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Undocumented migrants are detained during a crackdown by Malaysia’s Immigration Department in response to the Covid-19 pandemic, Petaling Jaya, Malaysia, May 20, 2020. © 2020 Mohd Firdaus/NurPhoto via AP

(Bangkok) – The Malaysian coalition that took power in March 2020 halted the Pakatan Harapan government’s faltering human rights reform movement, Human Rights Watch said today in its World Report 2021.  
The first nine months of Prime Minister Muhyiddin Yassin’s government featured an aggressive crackdown on freedom of speech and peaceful assembly, attacks on the media, and discrimination against migrants and refugees. There was also a wholesale retreat from genuine police accountability for abuses.  
“Malaysia has undergone an incredible reversal of human rights in 2020 – all for the worst,” said Phil Robertson deputy Asia director at Human Rights Watch. “Hopes for human rights reforms have never risen so fast in Malaysia nor collapsed so quickly.”  
In the 761-page World Report 2021, its 31st edition, Human Rights Watch reviews human rights practices in more than 100 countries. In his introductory essay, Executive Director Kenneth Roth argues that the incoming United States administration should embed respect for human rights in its domestic and foreign policy in a way that is more likely to survive future US administrations that might be less committed to human rights. Roth emphasizes that even as the Trump administration mostly abandoned the protection of human rights, other governments stepped forward to champion rights. The Biden administration should seek to join, not supplant, this new collective effort. 
The decline in media freedom has been particularly striking, Human Rights Watch said. In July, after Al Jazeera aired a documentary about Malaysia’s treatment of migrant workers during the Covid-19 pandemic, the police announced that they were investigating Al Jazeera for sedition, defamation, and violation of the Communications and Multimedia Act.  
Police questioned six Al Jazeera staff members and raided the organization’s offices in Kuala Lumpur. In August, Malaysia refused to renew the visas of two Al Jazeera journalists based in the country. The government has also been seeking to hold online news portals responsible for comments posted by readers.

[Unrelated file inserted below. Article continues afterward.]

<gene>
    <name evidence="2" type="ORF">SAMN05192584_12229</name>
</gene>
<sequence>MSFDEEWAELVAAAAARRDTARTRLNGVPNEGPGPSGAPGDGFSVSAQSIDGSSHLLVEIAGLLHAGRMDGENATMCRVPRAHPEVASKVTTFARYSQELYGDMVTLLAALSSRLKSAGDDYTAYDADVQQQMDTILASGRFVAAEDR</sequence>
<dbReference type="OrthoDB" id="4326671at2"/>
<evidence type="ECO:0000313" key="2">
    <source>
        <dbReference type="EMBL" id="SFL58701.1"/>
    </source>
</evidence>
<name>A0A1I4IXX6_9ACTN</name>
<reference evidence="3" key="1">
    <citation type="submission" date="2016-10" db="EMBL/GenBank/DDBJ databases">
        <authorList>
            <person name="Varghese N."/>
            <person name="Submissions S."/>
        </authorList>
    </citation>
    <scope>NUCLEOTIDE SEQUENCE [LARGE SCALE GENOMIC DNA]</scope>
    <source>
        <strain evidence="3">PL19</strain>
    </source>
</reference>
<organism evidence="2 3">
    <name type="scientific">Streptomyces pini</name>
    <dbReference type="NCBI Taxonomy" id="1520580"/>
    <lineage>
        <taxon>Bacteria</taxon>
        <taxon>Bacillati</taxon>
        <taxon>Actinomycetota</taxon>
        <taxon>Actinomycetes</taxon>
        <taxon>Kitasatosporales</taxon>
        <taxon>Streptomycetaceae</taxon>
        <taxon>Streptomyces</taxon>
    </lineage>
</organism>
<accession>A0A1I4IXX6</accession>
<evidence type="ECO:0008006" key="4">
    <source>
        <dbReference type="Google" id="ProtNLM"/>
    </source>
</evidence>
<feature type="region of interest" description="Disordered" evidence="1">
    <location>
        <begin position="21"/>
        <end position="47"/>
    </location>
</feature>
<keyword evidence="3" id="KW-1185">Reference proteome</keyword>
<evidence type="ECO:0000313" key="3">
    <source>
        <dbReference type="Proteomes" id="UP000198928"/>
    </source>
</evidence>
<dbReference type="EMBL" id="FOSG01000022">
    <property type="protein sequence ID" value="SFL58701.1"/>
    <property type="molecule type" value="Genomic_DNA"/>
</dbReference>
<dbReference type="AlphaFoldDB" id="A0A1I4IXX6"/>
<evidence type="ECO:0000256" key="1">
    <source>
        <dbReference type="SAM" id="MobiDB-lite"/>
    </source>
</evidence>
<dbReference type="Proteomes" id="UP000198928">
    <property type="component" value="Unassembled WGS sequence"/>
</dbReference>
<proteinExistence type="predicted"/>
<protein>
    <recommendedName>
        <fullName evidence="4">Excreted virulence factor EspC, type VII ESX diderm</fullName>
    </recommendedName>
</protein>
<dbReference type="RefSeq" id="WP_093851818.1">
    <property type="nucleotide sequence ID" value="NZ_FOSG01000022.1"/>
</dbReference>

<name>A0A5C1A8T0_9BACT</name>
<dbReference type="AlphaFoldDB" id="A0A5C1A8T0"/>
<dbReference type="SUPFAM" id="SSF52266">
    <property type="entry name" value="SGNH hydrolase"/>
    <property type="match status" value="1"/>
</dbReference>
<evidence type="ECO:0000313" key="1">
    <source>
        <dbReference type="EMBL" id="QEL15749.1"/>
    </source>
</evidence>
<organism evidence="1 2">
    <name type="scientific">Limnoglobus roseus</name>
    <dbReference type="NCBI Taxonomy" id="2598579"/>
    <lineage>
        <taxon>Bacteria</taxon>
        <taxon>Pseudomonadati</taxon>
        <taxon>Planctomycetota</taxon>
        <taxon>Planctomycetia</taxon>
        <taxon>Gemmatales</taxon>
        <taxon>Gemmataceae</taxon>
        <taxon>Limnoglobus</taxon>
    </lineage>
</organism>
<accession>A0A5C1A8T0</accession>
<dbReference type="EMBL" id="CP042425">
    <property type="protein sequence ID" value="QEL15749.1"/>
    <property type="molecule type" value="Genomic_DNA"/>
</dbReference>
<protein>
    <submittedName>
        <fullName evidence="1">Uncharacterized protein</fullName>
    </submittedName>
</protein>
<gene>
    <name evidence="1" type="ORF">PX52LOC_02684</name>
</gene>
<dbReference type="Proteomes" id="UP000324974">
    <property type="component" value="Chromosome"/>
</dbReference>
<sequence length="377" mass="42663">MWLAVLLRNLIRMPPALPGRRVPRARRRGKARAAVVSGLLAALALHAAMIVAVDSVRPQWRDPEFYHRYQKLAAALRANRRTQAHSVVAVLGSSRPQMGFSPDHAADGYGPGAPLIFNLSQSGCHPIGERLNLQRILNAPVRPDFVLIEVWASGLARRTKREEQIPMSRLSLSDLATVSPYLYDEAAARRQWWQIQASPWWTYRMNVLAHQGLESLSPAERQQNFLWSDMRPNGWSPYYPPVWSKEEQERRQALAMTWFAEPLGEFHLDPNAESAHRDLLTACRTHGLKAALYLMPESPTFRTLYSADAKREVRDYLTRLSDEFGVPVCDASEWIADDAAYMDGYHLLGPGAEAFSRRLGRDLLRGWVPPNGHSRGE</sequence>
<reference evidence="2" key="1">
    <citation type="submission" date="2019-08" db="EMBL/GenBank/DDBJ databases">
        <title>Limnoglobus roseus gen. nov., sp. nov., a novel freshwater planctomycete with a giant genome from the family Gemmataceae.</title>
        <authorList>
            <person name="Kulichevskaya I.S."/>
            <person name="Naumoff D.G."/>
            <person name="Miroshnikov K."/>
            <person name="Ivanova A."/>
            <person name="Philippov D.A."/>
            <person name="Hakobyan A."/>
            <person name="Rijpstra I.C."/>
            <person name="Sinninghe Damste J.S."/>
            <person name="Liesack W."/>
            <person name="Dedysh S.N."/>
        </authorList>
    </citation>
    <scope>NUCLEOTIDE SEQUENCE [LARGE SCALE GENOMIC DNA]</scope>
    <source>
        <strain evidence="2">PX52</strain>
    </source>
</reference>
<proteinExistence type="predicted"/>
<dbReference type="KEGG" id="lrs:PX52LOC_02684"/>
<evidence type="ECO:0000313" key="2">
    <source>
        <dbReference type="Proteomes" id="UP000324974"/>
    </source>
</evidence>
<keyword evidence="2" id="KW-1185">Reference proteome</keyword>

Malaysia’s efforts to contain the spread of Covid-19 had a disproportionate impact on marginalized communities. Migrants and refugees who lost their jobs due to the pandemic were excluded from government aid programs, and many were left unable to feed their families. The authorities used the pandemic to justify pushing boatloads of desperate Rohingya Muslim refugees from Myanmar back out to sea. The authorities also rounded up thousands of undocumented migrants and detained them in overcrowded and unsanitary immigration detention centers to await deportation. 
Abuse by the police remains a serious problem in Malaysia, as does a lack of accountability for such abuses. In August, the government withdrew a bill submitted by the prior administration to create an Independent Police Complaints and Misconduct Commission “because the police objected to it.” The government instead introduced a bill that would gut the principle of accountability for the police by creating an Independent Police Conduct Commission that lacks both key investigative powers and the authority to punish wrongdoing.  
“Prime Minister Muhyiddin seems intent on dragging Malaysia back to the bad old days of the Najib government, when simply speaking out publicly about sensitive topics would have the police soon knocking at your door,” Robertson said. “The government should stop backsliding and fully respect the rights of all within its borders.”

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